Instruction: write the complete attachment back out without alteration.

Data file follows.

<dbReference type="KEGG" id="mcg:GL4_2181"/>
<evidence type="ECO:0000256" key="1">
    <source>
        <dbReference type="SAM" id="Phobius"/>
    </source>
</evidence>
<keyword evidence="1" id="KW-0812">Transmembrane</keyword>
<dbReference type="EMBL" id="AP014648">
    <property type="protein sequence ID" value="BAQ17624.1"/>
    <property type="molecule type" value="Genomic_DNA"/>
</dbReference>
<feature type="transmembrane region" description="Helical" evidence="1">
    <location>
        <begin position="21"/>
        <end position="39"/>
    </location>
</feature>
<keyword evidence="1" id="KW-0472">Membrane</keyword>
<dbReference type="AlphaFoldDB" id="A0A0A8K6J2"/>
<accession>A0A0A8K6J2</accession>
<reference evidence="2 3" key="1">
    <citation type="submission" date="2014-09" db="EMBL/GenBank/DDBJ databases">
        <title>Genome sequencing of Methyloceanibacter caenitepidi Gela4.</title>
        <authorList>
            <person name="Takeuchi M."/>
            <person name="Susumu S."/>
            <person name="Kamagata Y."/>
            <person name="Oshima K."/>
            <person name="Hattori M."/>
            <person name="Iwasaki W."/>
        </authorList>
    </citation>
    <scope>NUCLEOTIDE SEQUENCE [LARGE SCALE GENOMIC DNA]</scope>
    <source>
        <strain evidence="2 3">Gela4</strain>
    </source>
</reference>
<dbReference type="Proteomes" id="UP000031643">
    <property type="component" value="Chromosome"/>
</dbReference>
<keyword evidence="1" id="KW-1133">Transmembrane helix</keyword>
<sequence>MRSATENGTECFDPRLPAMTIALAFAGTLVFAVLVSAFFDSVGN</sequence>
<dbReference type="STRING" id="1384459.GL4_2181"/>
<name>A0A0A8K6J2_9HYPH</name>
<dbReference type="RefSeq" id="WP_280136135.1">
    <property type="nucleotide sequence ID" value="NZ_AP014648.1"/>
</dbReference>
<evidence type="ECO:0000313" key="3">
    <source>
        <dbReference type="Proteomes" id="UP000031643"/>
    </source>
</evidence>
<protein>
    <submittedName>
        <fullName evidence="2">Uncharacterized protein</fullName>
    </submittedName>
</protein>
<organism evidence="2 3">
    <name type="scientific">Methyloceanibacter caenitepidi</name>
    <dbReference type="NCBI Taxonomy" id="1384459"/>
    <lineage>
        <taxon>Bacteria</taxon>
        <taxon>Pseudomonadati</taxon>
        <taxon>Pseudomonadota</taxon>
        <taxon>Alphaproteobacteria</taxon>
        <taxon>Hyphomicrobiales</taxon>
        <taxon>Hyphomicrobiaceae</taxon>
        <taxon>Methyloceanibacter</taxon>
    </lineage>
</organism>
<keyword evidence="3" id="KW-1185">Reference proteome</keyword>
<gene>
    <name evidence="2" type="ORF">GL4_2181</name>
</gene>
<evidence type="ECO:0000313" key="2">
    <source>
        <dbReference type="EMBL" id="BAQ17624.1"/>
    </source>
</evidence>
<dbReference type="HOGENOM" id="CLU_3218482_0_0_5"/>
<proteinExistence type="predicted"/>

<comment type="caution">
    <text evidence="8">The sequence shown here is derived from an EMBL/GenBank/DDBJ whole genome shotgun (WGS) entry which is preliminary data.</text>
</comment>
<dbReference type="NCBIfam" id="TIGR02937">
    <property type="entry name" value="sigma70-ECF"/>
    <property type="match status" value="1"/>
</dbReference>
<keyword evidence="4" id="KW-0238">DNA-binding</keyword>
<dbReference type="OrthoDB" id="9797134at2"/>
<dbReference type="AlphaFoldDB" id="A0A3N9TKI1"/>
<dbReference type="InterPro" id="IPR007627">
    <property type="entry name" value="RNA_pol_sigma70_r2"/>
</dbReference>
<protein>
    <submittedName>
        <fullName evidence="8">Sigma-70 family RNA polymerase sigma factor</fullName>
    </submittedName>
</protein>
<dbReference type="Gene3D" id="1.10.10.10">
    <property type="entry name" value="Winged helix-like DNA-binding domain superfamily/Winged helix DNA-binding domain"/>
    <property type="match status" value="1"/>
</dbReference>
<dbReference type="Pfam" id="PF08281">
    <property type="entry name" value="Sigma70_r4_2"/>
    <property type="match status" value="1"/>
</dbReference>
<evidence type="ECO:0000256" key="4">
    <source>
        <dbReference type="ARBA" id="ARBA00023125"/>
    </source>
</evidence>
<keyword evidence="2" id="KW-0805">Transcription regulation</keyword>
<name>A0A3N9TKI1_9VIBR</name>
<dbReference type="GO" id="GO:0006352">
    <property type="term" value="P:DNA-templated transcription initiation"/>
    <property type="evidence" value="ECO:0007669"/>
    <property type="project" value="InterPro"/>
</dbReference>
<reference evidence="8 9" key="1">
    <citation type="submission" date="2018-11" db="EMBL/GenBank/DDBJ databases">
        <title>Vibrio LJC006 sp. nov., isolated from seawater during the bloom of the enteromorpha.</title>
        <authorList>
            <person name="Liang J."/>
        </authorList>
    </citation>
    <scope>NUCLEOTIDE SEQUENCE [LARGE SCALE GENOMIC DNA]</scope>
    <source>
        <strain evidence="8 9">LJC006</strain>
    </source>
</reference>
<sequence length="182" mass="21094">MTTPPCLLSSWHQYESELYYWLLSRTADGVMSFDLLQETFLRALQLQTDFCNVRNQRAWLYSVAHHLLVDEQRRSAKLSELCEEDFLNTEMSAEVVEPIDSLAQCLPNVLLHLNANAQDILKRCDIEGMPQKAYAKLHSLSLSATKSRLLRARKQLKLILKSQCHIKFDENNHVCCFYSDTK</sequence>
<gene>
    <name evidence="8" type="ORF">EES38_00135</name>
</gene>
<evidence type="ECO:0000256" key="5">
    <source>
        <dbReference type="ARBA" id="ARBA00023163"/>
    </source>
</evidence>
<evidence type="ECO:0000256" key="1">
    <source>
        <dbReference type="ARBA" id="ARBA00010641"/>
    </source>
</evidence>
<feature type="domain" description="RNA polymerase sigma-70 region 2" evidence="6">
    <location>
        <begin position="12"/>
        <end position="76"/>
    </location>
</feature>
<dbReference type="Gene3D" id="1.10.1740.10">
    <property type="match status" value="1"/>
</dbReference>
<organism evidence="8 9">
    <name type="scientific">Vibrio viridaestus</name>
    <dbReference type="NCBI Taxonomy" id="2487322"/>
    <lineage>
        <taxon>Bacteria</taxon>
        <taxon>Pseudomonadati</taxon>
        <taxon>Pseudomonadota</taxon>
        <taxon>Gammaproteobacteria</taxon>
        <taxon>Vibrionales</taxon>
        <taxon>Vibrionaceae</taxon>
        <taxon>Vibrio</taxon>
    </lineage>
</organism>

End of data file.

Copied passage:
<dbReference type="KEGG" id="mcg:GL4_2181"/>
<evidence type="ECO:0000256" key="1">
    <source>
        <dbReference type="SAM" id="Phobius"/>
    </source>
</evidence>
<keyword evidence="1" id="KW-0812">Transmembrane</keyword>
<dbReference type="EMBL" id="AP014648">
    <property type="protein sequence ID" value="BAQ17624.1"/>
    <property type="molecule type" value="Genomic_DNA"/>
</dbReference>
<feature type="transmembrane region" description="Helical" evidence="1">
    <location>
        <begin position="21"/>
        <end position="39"/>
    </location>
</feature>
<keyword evidence="1" id="KW-0472">Membrane</keyword>
<dbReference type="AlphaFoldDB" id="A0A0A8K6J2"/>
<accession>A0A0A8K6J2</accession>
<reference evidence="2 3" key="1">
    <citation type="submission" date="2014-09" db="EMBL/GenBank/DDBJ databases">
        <title>Genome sequencing of Methyloceanibacter caenitepidi Gela4.</title>
        <authorList>
            <person name="Takeuchi M."/>
            <person name="Susumu S."/>
            <person name="Kamagata Y."/>
            <person name="Oshima K."/>
            <person name="Hattori M."/>
            <person name="Iwasaki W."/>
        </authorList>
    </citation>
    <scope>NUCLEOTIDE SEQUENCE [LARGE SCALE GENOMIC DNA]</scope>
    <source>
        <strain evidence="2 3">Gela4</strain>
    </source>
</reference>
<dbReference type="Proteomes" id="UP000031643">
    <property type="component" value="Chromosome"/>
</dbReference>
<keyword evidence="1" id="KW-1133">Transmembrane helix</keyword>
<sequence>MRSATENGTECFDPRLPAMTIALAFAGTLVFAVLVSAFFDSVGN</sequence>
<dbReference type="STRING" id="1384459.GL4_2181"/>
<name>A0A0A8K6J2_9HYPH</name>
<dbReference type="RefSeq" id="WP_280136135.1">
    <property type="nucleotide sequence ID" value="NZ_AP014648.1"/>
</dbReference>
<evidence type="ECO:0000313" key="3">
    <source>
        <dbReference type="Proteomes" id="UP000031643"/>
    </source>
</evidence>
<protein>
    <submittedName>
        <fullName evidence="2">Uncharacterized protein</fullName>
    </submittedName>
</protein>
<organism evidence="2 3">
    <name type="scientific">Methyloceanibacter caenitepidi</name>
    <dbReference type="NCBI Taxonomy" id="1384459"/>
    <lineage>
        <taxon>Bacteria</taxon>
        <taxon>Pseudomonadati</taxon>
        <taxon>Pseudomonadota</taxon>
        <taxon>Alphaproteobacteria</taxon>
        <taxon>Hyphomicrobiales</taxon>
        <taxon>Hyphomicrobiaceae</taxon>
        <taxon>Methyloceanibacter</taxon>
    </lineage>
</organism>
<keyword evidence="3" id="KW-1185">Reference proteome</keyword>
<gene>
    <name evidence="2" type="ORF">GL4_2181</name>
</gene>
<evidence type="ECO:0000313" key="2">
    <source>
        <dbReference type="EMBL" id="BAQ17624.1"/>
    </source>
</evidence>
<dbReference type="HOGENOM" id="CLU_3218482_0_0_5"/>
<proteinExistence type="predicted"/>

<comment type="caution">
    <text evidence="8">The sequence shown here is derived from an EMBL/GenBank/DDBJ whole genome shotgun (WGS) entry which is preliminary data.</text>
</comment>
<dbReference type="NCBIfam" id="TIGR02937">
    <property type="entry name" value="sigma70-ECF"/>
    <property type="match status" value="1"/>
</dbReference>
<keyword evidence="4" id="KW-0238">DNA-binding</keyword>
<dbReference type="OrthoDB" id="9797134at2"/>
<dbReference type="AlphaFoldDB" id="A0A3N9TKI1"/>
<dbReference type="InterPro" id="IPR007627">
    <property type="entry name" value="RNA_pol_sigma70_r2"/>
</dbReference>
<protein>
    <submittedName>
        <fullName evidence="8">Sigma-70 family RNA polymerase sigma factor</fullName>
    </submittedName>
</protein>
<dbReference type="Gene3D" id="1.10.10.10">
    <property type="entry name" value="Winged helix-like DNA-binding domain superfamily/Winged helix DNA-binding domain"/>
    <property type="match status" value="1"/>
</dbReference>
<dbReference type="Pfam" id="PF08281">
    <property type="entry name" value="Sigma70_r4_2"/>
    <property type="match status" value="1"/>
</dbReference>
<evidence type="ECO:0000256" key="4">
    <source>
        <dbReference type="ARBA" id="ARBA00023125"/>
    </source>
</evidence>
<keyword evidence="2" id="KW-0805">Transcription regulation</keyword>
<name>A0A3N9TKI1_9VIBR</name>
<dbReference type="GO" id="GO:0006352">
    <property type="term" value="P:DNA-templated transcription initiation"/>
    <property type="evidence" value="ECO:0007669"/>
    <property type="project" value="InterPro"/>
</dbReference>
<reference evidence="8 9" key="1">
    <citation type="submission" date="2018-11" db="EMBL/GenBank/DDBJ databases">
        <title>Vibrio LJC006 sp. nov., isolated from seawater during the bloom of the enteromorpha.</title>
        <authorList>
            <person name="Liang J."/>
        </authorList>
    </citation>
    <scope>NUCLEOTIDE SEQUENCE [LARGE SCALE GENOMIC DNA]</scope>
    <source>
        <strain evidence="8 9">LJC006</strain>
    </source>
</reference>
<sequence length="182" mass="21094">MTTPPCLLSSWHQYESELYYWLLSRTADGVMSFDLLQETFLRALQLQTDFCNVRNQRAWLYSVAHHLLVDEQRRSAKLSELCEEDFLNTEMSAEVVEPIDSLAQCLPNVLLHLNANAQDILKRCDIEGMPQKAYAKLHSLSLSATKSRLLRARKQLKLILKSQCHIKFDENNHVCCFYSDTK</sequence>
<gene>
    <name evidence="8" type="ORF">EES38_00135</name>
</gene>
<evidence type="ECO:0000256" key="5">
    <source>
        <dbReference type="ARBA" id="ARBA00023163"/>
    </source>
</evidence>
<evidence type="ECO:0000256" key="1">
    <source>
        <dbReference type="ARBA" id="ARBA00010641"/>
    </source>
</evidence>
<feature type="domain" description="RNA polymerase sigma-70 region 2" evidence="6">
    <location>
        <begin position="12"/>
        <end position="76"/>
    </location>
</feature>
<dbReference type="Gene3D" id="1.10.1740.10">
    <property type="match status" value="1"/>
</dbReference>
<organism evidence="8 9">
    <name type="scientific">Vibrio viridaestus</name>
    <dbReference type="NCBI Taxonomy" id="2487322"/>
    <lineage>
        <taxon>Bacteria</taxon>
        <taxon>Pseudomonadati</taxon>
        <taxon>Pseudomonadota</taxon>
        <taxon>Gammaproteobacteria</taxon>
        <taxon>Vibrionales</taxon>
        <taxon>Vibrionaceae</taxon>
        <taxon>Vibrio</taxon>
    </lineage>
</organism>